Monday, April 4 at 4:30 pm in Hauser 109 The Psychology Colloquium is open to all who are interested
How do we make sense of the world around us? As infants we are confronted with a blooming, buzzing confusion. During childhood, we readily learn the differences between milk and silk and to distinguish cats from hats. Somehow, the human brain makes these meaningful distinctions almost effortlessly. Children initially think clouds are alive while a tree is more akin to furniture. Language is necessary to overcome these perceptual biases and change our theories as to how the world really works. The prefrontal cortex appears to play a critical role in this mental restructuring through more abstract, verbally-mediated knowledge. To find meaning, our brains must balance experiences with the language and concepts necessary to rise above them.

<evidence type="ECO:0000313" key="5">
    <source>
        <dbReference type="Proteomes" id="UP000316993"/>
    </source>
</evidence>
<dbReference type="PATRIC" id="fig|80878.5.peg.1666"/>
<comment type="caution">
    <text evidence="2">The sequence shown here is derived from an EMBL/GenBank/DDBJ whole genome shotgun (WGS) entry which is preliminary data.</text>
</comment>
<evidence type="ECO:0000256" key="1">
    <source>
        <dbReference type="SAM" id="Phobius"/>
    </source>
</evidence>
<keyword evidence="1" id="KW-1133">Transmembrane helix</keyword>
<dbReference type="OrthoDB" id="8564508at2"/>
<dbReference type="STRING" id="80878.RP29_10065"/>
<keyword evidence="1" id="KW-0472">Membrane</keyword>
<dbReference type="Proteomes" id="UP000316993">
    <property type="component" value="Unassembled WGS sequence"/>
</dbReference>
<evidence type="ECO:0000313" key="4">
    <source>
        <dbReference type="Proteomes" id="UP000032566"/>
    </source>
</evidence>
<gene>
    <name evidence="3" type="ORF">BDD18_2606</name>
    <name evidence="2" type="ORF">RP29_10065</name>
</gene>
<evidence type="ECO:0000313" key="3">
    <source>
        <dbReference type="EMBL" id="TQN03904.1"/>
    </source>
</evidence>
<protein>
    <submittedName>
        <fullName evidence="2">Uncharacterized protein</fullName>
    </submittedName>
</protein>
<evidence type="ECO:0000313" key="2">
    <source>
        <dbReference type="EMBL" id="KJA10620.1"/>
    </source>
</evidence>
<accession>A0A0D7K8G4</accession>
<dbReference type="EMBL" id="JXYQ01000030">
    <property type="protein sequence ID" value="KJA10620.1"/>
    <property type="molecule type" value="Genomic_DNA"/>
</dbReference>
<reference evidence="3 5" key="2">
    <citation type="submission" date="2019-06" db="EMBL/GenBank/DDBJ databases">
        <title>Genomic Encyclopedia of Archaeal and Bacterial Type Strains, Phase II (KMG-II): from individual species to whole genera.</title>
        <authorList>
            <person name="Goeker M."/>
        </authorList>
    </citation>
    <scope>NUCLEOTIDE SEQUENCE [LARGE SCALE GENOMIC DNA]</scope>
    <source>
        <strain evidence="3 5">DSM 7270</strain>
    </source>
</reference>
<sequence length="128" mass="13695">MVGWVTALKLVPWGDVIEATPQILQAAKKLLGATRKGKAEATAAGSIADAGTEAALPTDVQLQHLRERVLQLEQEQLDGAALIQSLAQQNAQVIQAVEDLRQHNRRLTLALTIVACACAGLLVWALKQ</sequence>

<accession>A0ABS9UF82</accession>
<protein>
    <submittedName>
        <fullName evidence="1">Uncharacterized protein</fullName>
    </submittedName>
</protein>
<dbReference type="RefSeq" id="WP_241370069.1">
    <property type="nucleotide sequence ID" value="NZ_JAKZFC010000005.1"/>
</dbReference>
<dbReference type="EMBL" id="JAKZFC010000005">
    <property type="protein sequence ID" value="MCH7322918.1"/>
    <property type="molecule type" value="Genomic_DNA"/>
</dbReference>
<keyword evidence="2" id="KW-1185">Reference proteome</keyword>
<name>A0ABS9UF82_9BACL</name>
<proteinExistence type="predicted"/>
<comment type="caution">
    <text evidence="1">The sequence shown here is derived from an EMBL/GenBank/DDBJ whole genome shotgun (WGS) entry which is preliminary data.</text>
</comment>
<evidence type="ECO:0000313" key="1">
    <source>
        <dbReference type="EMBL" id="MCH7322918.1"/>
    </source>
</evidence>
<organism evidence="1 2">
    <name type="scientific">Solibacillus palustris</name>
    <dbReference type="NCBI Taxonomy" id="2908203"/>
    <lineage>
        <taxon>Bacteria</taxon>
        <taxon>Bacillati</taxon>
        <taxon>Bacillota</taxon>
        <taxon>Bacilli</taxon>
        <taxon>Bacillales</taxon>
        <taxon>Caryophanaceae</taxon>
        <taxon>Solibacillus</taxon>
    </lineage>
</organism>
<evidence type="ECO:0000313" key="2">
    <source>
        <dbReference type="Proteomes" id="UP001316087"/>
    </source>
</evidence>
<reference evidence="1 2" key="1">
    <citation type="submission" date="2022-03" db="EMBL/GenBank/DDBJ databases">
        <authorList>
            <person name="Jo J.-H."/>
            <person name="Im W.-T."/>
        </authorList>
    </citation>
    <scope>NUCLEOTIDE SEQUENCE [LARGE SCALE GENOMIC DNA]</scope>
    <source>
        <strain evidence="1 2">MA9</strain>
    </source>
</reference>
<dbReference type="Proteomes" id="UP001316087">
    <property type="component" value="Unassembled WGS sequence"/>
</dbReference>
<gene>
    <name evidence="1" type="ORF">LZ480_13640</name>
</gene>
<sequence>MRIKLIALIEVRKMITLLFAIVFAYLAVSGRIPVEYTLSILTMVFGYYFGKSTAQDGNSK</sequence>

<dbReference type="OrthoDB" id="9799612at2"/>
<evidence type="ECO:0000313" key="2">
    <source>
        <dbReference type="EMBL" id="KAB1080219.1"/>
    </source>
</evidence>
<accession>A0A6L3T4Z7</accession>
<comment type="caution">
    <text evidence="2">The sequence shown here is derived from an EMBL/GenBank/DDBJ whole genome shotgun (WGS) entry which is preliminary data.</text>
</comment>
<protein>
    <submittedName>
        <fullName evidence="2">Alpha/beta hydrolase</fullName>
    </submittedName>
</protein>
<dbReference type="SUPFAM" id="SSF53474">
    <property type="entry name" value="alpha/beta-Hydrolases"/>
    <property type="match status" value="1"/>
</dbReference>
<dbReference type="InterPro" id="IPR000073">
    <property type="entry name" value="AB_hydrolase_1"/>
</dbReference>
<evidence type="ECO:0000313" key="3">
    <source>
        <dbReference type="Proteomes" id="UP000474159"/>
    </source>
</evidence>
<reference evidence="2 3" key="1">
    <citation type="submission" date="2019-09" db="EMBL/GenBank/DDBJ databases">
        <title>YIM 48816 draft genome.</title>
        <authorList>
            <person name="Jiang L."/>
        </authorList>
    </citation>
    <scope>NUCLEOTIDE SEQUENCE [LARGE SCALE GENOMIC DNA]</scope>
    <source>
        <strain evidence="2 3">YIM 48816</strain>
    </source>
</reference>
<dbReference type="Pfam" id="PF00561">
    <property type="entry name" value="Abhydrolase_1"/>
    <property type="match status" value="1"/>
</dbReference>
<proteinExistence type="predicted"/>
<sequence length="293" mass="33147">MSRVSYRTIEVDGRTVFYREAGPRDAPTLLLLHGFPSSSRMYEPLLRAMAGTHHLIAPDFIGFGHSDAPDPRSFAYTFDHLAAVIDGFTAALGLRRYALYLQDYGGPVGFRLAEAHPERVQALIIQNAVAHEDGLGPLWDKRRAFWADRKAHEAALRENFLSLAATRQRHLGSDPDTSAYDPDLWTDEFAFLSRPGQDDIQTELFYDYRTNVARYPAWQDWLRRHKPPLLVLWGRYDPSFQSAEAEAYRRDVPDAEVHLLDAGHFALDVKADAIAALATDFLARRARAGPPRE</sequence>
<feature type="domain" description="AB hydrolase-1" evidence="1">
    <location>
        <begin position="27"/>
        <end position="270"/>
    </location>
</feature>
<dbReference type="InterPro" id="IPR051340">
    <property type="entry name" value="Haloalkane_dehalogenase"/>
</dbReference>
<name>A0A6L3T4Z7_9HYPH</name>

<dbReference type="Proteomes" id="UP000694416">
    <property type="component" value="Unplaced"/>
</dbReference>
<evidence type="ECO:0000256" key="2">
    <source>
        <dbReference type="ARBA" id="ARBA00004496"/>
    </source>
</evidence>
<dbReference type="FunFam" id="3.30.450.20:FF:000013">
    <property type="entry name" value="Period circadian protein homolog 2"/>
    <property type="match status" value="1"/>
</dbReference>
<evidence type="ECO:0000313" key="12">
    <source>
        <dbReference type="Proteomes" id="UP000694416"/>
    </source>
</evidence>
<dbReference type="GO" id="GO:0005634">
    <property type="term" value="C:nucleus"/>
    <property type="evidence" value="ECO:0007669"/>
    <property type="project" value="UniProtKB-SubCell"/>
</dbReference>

Dr. Robert Goldberg graduated from Hofstra in 1999 with a dual major in Philosophy and Psychology and a minor in Religious Studies.
For more information about the Hofstra Psychology Colloquium, please contact Vincent Brown at Vincent.email@example.com or visit the Psychology Colloquium website http://people.hofstra.edu/Faculty/Vincent_R_Brown/colloquium.html